Los Angeles is filled with thousands of public employees, including bus drivers, maintenance and utility workers, and librarians.
Joe Valdivia started his career with the LA County Public Library in 2001. He was 21, and worked as a library aide at the Norwalk Library. He was in charge of sorting and stacking books, helping patrons find what they’re looking for, and kept the branch tidy.
As it turns out, public employees like Valdivia are required to take an oath before they begin their civil servant job. It’s part of an agreement that says public employees in California can be called upon to work as Disaster Service Workers (DSW) during emergencies.
Today, for Valdivia and hundreds of others in LA, that means working new jobs as contact tracers.
In his new role, Valdivia spends all day working from his garage, calling Angelenos who’ve been infected with COVID-19. Despite initial uneasiness about the gig when he started in May, Valdivia has been pleasantly surprised by his new job so far.
“We thought we were going to get a lot of hang-ups. … We all know those telemarketers that call in the middle of the day. You don’t answer the phone.,” he says. “They [people he’s called] have been so inviting and trying to help. ... Some of them are just saying, ‘I'm not doing anything, I'm home. I got all the time in the world.’”
He often starts these conversations by letting COVID-positive people know they must stay isolated. Then he asks who else they’ve been around.
“When you say I got [sic] five people that I have to contact today, that can turn into 20 or 25 people. Twenty five different personalities, different states of minds, ages, everything in between,” he says
Numbers in California
State officials estimate 20,000 contact tracers will be needed to track the spread of infection throughout California. With some libraries in LA closed, Valdivia and other library workers form a skilled but idle workforce.
Some employees have been assigned, while others have volunteered. So far, almost 300 staff from LA County and City libraries have joined contact tracing efforts.
Trainees undergo a five day virtual academy developed by UCLA, University of San Francisco and California public health officials. That includes 20 hours of training based on epidemiology, the principles of contact tracing, and infectious disease containment strategies.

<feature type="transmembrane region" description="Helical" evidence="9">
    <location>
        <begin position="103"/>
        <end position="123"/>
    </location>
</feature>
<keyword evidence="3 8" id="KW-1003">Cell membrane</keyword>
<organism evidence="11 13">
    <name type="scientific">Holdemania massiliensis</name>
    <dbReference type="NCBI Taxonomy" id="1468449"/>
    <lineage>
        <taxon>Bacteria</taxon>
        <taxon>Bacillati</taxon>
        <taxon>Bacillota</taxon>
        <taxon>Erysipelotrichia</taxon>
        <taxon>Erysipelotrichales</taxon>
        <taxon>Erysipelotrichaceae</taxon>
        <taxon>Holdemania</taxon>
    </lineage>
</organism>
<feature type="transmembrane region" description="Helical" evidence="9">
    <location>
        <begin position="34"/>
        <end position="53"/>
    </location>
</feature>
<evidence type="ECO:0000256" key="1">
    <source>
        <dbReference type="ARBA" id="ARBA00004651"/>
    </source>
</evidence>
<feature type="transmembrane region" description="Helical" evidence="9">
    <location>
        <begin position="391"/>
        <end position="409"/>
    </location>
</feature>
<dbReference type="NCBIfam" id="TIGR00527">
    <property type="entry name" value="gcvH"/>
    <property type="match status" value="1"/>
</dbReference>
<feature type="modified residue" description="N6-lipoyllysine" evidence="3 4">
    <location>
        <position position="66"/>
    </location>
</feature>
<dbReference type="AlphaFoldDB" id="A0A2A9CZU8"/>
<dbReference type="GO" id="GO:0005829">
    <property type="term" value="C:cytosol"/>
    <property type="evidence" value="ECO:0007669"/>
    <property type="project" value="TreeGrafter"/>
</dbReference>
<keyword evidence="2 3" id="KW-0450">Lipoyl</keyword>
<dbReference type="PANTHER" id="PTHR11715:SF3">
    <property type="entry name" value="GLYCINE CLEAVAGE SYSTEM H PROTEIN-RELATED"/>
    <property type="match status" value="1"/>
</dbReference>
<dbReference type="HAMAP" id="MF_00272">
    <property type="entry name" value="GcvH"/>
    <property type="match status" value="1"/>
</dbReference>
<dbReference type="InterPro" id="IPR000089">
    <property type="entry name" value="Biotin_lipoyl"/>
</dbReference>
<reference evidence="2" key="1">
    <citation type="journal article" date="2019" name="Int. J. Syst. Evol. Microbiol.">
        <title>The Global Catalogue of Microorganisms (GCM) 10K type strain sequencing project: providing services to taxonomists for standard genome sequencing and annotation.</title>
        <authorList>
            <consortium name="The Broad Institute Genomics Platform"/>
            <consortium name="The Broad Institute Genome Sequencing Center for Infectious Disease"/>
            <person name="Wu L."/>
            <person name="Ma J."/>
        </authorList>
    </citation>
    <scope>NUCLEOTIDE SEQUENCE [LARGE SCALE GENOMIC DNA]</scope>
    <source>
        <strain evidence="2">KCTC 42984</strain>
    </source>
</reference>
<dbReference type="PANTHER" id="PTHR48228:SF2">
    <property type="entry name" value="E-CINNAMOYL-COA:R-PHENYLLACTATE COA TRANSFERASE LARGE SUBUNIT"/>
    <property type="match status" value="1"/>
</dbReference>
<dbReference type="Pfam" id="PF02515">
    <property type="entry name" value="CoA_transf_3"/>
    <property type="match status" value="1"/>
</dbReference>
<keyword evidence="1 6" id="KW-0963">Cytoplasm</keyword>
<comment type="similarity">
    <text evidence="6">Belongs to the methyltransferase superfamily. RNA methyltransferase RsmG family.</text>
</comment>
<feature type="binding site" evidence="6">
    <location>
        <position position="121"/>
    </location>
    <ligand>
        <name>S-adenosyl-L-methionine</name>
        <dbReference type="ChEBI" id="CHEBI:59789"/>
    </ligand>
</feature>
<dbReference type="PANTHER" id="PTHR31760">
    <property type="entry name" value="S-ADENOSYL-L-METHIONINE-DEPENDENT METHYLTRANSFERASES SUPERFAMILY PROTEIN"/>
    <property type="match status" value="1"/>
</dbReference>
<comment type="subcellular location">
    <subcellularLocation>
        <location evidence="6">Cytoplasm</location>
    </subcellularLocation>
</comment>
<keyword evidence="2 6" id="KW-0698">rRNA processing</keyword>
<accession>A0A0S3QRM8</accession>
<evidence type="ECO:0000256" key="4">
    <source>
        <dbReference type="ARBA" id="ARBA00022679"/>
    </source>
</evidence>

Expediting the end of COVID-19 and practicing empathy
Before the pandemic, Lupie Leyva worked as a librarian in Boyle Heights, where she grew up.
When the chance to work as a contact tracer came knocking, she ran to answer it. The lockdown has been difficult for her family, and she sees this job as a way to bring an end to the pandemic faster.
“My kids really, really, really want things to go back to normal. I have a high school senior who's missing out on prom and graduation and all of that,” Leyva says. “I think this is the way I personally can contribute. I can take the skills that I have, and I can put them to use to try to get life back to normal.”
After some research, she realized working as a contact tracer was in line with her experience as a librarian. At the reference desk, Leyva works with people of all walks of life. It’s her job to listen and to figure out how to help them.
“Empathy is one of the things you have to have as a librarian at a reference desk if you really want to be able to serve your community. You have to be able to take yourself out of who you are and put yourself in their shoes, and try to think of their information needs. … So there's a little bit of that detective work going on.”
That’s been the experience of another librarian-turned-contact tracer, Laura Valdivia, Joe’s wife. She listens carefully to what COVID-positive people are experiencing, and finds a way to help them come to terms with the need to self-isolate.
“Several who have voiced their concern about ‘When can I go back to work? I have bills to pay. I need to buy groceries.’ … You just have to be that person to listen to their concerns and validate it. ‘I absolutely understand what you’re going through and I feel for you, it’s a difficult situation.’”
Rewards of the new job
While it can be difficult to hear about people’s struggles, Joe Valdivia says it’s rewarding to find that folks want to help as much as possible.
He remembers one mom he called who was sitting with her kids, and he offered to call her back when she wasn’t as busy. “She’s like, ‘No, I can help you out. I want to help out. I'll do this.’ And then she yelled at her kids. … But she did say that she wants to help the cause, and help me, [and] help the department.”
Valdivia says it makes him feel good to get that positive feedback.
It’s not what he expected to be doing in his 19th year as library staff, but he sees the job as his duty to help others avoid the pain of COVID-19.
He says he’s going to keep at it relentlessly the pandemic is over.